Medical Device Quality Initiatives: Grow the Carrot, Chop the Tree
The giant sequoia trees in the Pacific Coast are breath-taking. Majestic and seemingly indestructible, they stand tall as a reminder that slow and steady sometimes does win the race. But what’s great in a forest isn’t always so great elsewhere. Let’s push the metaphor a bit more, and say there’s another huge tree growing out there that we shouldn’t be so happy about: the rising incidence of product failures in the medical device industry. And an excellent new report from Booz & Company identifies those root causes for the growing number of reported adverse events caused by medical devices. FDA says they rose from 7,839 in 2001 to 28,049 in 2009. That’s an average hike of 17 percent a year. Worse, that average was much faster than the overall industry average growth rate of nine percent over the same period.
According to Booz, the FDA says nearly 70 percent of device recalls were traced to failures in product design, supplied materials, or manufacturing processes. The financial hit is getting harder, too. “The average decline in a device manufacturer’s share price after a major quality event was 16.8 percent between 2006 and 2009, an increase from an average decline of 9.8 percent between 2000 and 2002.”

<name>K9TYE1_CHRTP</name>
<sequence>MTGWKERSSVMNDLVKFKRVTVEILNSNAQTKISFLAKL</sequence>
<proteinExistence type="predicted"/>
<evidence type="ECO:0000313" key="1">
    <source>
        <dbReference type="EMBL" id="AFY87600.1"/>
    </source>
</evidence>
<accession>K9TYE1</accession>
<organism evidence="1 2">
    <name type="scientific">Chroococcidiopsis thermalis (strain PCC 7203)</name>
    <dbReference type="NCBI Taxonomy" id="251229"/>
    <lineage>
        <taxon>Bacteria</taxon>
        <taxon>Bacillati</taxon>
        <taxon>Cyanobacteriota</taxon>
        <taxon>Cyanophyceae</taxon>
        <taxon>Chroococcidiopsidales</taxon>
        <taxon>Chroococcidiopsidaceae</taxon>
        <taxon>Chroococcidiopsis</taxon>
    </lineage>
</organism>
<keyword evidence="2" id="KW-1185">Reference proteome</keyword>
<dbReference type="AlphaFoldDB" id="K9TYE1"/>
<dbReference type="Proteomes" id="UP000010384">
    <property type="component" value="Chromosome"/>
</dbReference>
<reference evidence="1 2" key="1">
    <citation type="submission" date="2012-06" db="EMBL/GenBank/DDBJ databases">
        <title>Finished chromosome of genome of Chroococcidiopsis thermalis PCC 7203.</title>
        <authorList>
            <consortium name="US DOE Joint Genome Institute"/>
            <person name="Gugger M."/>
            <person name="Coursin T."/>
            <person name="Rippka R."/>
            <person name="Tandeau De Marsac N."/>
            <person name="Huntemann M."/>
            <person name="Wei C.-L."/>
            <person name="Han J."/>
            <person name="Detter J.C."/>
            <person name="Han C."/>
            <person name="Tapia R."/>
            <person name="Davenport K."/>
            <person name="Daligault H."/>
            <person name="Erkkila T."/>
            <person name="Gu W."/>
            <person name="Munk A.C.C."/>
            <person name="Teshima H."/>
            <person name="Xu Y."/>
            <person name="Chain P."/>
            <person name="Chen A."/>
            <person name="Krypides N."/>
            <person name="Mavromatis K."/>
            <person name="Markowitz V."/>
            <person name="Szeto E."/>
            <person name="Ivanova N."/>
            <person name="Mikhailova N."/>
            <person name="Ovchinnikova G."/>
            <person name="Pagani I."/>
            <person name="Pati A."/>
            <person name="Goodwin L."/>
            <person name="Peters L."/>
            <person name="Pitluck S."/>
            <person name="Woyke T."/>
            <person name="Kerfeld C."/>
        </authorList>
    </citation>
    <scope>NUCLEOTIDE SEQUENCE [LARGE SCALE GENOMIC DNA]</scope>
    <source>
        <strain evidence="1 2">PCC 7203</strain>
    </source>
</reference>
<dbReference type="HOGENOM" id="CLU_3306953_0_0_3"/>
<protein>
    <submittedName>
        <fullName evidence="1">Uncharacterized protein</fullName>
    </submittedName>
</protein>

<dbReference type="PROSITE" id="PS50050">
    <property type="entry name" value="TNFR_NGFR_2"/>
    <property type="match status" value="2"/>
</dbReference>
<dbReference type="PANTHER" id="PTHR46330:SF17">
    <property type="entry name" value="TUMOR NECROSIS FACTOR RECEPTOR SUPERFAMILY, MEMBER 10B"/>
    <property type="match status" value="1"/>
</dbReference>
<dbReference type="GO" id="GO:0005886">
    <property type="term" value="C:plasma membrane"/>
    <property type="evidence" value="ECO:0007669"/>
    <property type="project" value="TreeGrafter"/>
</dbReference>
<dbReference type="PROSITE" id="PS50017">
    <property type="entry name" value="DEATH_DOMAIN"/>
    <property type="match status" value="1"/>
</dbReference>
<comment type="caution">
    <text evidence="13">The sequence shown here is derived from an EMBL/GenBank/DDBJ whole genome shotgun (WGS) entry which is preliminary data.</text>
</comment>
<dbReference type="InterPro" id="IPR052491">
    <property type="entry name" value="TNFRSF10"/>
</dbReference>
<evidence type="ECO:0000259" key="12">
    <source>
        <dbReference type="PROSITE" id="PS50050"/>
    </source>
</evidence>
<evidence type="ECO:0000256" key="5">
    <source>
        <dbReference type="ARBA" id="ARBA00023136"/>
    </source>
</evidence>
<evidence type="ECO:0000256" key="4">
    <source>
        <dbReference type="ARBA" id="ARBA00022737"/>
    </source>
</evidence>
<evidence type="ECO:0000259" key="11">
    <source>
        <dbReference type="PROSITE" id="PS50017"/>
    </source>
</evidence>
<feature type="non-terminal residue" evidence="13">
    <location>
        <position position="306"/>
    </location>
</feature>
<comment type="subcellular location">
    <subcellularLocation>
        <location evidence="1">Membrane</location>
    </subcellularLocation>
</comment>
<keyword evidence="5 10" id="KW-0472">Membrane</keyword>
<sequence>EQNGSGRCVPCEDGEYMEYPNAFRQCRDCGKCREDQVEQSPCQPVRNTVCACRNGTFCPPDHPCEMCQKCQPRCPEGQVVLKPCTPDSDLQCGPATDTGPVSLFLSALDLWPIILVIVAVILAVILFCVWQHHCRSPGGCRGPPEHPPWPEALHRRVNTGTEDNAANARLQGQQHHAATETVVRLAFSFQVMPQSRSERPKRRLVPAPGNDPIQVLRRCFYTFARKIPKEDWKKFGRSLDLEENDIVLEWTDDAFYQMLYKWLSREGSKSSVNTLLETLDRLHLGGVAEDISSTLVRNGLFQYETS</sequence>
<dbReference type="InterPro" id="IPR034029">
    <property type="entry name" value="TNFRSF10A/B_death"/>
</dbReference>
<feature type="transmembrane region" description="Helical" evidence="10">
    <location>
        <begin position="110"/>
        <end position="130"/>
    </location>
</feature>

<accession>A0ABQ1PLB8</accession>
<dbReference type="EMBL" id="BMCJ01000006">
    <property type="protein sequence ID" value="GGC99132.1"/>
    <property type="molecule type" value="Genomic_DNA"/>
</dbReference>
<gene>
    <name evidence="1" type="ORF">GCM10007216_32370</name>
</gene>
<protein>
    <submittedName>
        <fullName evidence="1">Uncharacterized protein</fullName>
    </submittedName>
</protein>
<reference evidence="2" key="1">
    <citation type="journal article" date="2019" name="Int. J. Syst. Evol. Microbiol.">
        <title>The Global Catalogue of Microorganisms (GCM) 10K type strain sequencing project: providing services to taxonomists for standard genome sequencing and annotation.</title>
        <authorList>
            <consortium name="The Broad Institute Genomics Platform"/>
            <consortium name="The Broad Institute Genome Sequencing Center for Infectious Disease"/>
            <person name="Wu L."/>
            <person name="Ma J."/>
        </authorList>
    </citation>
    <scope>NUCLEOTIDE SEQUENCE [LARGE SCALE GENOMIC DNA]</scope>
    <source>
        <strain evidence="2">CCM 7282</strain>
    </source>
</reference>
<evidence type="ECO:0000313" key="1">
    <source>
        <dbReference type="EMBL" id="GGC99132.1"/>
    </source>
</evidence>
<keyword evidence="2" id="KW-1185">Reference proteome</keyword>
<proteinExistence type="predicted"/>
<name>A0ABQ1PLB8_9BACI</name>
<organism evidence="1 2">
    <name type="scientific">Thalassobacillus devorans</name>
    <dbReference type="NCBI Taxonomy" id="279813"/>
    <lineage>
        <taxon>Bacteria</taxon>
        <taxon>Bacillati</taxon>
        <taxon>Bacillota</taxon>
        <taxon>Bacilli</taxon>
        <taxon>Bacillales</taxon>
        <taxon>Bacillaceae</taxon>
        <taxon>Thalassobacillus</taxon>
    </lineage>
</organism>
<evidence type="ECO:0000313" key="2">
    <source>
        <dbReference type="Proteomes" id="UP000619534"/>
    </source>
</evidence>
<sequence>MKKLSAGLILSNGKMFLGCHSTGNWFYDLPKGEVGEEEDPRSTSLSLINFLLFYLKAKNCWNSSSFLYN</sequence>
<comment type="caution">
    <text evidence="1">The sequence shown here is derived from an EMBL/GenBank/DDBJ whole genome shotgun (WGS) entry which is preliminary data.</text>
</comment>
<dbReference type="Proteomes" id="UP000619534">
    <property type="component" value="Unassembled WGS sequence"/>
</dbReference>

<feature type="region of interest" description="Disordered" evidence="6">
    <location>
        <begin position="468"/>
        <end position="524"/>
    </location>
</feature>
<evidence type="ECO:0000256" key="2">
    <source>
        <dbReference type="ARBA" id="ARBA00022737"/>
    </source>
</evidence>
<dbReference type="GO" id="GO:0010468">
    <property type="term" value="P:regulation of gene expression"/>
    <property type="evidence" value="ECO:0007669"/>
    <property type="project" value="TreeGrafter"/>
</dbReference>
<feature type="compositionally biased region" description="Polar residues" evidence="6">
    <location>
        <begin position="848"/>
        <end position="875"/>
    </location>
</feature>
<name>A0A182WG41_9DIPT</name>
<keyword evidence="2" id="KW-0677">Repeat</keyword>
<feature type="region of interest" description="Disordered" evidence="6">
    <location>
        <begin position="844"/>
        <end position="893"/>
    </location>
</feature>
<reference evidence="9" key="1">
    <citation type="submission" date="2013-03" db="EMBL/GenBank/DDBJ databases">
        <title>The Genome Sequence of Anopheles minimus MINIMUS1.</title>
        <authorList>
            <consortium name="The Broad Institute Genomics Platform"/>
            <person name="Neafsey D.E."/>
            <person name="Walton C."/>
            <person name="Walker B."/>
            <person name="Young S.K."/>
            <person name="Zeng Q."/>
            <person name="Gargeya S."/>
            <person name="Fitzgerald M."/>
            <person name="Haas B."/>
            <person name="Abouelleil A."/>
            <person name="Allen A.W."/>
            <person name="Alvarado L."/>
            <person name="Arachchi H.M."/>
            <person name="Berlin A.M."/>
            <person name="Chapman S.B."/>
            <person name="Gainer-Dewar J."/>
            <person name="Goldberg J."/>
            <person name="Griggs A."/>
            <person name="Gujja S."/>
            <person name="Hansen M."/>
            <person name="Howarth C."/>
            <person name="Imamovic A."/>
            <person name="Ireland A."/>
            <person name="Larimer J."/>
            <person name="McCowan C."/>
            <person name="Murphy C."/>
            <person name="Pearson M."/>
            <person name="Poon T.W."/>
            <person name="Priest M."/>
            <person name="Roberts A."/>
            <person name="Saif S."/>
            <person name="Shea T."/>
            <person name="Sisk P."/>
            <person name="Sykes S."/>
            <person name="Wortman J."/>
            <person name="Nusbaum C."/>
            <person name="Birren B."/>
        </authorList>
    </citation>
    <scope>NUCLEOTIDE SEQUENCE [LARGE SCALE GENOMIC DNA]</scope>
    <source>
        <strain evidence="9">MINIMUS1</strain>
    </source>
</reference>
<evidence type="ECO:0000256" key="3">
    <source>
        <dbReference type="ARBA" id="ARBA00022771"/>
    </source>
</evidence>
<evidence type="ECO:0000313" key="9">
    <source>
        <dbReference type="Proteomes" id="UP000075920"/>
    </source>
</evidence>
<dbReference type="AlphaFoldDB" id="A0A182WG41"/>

Three big roots feed into the growing sequoia-sized tree we call product failure in the medical device industry: a “siloed, reactive” approach to quality, a lack of focus on continuous improvement and the relentlessly growing complexity of medical devices.
At the risk of sounding too much like the fool/genius Chance the Gardner in the 1979 movie classic Being There, the image of big roots feeding into a growing tree is useful.
To prune back the weeds and keep the tree trimmed, Booz urges medical device manufacturers to develop quality management as an organizational capability. Keys to that are:
- Critical-to-quality (CTQ) management;
- Systems engineering; and
- Design for Six Sigma DFSS).
It’s not easy to do, but Booz offers a tantalizing carrot, “companies that successfully weave these three elements into an integrated, preventive quality capability can achieve a competitive advantage and a leadership position in their industry.”
Further, Booz analysts say an improved quality capability earn companies an average payoff of five-to-one in the first year alone.
So, the idea here is to grow that carrot, and cut down that tree.